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As March for Life goes virtual, U.S. bishops call Catholics to prayer instead
19th January 2021

Washington, D.C. Newsroom, Jan 19, 2021 / 02:30 pm (CNA).- The Archbishop of Washington prayed for all victims of the COVID-19 pandemic at a national memorial service on Tuesday evening.

 

“We turn to the Lord of all to receive these, our sisters and brothers, into eternal peace, and to comfort all those who grieve the loss of a loved one,” Cardinal Wilton Gregory of Washington, D.C. prayed at the at the Lincoln Memorial in Washington, D.C., appearing alongside President-elect Joe Biden and Vice President-elect Kamala Harris.

 

“We do so not as strangers or disinterested persons, but as fellow citizens who share some limited portion of their grief and sorrow,” Cardinal Gregory said of the prayer.

Gregory delivered the invocation at the Nationwide COVID-19 Memorial service on Tuesday evening, held on the eve of the 2021 Inauguration Day. More than 400,000 Americans have died from the COVID-19 pandemic since it began.

 

“To heal, we must remember. It’s hard sometimes to remember, but that’s how we heal,” President-elect Joe Biden stated in front of the Reflecting Pool on the National Mall. “It’s important to do that as a nation. That’s why we’re here today.”

 

Tuesday’s service also featured a rendition of “Amazing Grace” by Lori Marie Key, a 29 year-old nurse who worked in the COVID-19 unit at her hospital at Saint Joseph Mercy Health System; she appeared in a viral video earlier in 2020 singing “Amazing Grace” while at St. Mary Mercy Hospital in Livonia, Michigan.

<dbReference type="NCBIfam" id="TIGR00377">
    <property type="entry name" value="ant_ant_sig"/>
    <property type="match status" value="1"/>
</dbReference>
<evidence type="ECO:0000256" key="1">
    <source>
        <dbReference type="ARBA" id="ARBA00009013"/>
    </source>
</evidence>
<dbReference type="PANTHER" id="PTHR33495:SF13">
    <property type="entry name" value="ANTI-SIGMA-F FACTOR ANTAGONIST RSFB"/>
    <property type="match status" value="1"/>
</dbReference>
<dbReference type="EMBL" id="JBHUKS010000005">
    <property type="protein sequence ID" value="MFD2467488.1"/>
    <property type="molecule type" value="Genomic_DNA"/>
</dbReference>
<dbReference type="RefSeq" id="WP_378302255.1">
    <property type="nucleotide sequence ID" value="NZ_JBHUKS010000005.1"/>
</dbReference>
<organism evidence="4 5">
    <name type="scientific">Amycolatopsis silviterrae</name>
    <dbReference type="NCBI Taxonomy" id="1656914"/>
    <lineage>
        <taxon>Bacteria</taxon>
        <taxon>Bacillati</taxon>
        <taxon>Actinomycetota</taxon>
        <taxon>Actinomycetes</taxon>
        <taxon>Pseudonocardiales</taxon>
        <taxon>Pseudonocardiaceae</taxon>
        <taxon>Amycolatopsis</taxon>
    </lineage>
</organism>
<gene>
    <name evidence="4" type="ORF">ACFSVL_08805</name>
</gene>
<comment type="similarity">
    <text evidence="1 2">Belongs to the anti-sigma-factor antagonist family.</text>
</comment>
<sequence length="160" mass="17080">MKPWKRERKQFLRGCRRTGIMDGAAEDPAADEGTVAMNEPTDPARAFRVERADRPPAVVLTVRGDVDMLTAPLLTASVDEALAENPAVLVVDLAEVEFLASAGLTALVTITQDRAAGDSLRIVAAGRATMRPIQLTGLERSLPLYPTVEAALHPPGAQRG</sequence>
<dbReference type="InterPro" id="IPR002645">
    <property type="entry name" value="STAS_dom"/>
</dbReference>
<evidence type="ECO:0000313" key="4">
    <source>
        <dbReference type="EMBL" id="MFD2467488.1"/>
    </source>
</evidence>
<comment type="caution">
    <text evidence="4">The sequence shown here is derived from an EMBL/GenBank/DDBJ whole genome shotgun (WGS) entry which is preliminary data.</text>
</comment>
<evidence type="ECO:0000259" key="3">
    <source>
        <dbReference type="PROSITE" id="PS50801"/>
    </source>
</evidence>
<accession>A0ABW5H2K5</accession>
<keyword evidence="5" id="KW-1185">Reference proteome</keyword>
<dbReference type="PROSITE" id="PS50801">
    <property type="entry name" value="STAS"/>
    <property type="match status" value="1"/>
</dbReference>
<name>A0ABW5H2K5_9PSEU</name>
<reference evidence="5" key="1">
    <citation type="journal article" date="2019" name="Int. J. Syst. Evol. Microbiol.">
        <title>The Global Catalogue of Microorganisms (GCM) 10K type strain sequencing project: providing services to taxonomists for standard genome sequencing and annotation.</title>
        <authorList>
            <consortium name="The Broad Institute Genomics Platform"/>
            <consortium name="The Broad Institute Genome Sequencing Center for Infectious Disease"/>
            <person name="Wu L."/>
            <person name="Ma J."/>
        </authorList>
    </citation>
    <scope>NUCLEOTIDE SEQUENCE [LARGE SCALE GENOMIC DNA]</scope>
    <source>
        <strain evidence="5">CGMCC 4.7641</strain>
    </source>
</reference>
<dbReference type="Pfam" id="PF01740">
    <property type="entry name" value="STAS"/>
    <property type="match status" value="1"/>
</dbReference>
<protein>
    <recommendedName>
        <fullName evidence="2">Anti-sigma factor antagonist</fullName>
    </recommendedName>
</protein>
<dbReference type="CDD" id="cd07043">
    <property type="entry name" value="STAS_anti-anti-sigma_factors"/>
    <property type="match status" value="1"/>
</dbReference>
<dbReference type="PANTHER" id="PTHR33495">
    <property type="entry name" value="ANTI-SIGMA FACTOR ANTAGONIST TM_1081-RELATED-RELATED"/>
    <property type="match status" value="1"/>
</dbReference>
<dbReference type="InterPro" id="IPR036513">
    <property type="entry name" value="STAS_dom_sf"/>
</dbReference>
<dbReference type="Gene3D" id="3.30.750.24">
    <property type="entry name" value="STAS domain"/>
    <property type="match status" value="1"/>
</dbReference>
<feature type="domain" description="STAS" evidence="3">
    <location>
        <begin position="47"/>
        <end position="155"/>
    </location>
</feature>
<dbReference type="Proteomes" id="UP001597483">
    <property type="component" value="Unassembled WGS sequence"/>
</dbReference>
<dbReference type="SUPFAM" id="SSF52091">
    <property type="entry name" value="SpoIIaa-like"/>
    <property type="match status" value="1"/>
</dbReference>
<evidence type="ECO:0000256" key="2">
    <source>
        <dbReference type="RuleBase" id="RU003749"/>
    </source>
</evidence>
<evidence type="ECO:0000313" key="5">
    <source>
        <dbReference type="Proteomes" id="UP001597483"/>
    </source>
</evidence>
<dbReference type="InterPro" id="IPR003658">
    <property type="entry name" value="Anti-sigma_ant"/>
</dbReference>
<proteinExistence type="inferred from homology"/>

Biden’s remarks were followed by a lighting around the Reflecting Pool. According to the Presidential Inaugural Committee, cities from around the U.S. joined in unity, lighting up prominent landmarks.

 

Cardinal Gregory mentioned the special pain of family and friends of COVID victims, who could not have a proper funeral for them due to restrictions on public gatherings.

 

“We pray for the countless families and relatives who had to surrender their loved ones without the comfort and the consolation of a familiar funeral ritual, according to their religious traditions or selection,” Cardinal Gregory prayed.

 

“May our prayer this evening serve as a small expression of our national desire to comfort and strengthen those who have endured the loss of a loved one to this pandemic, and may it be a resounding gesture of gratitude for all those who have cared for the victims of this virus, and their loved ones,” he said.

 

Biden, a Catholic, has reportedly invited congressional leaders to attend a service with him at St. Matthew’s Cathedral in D.C. on Wednesday morning.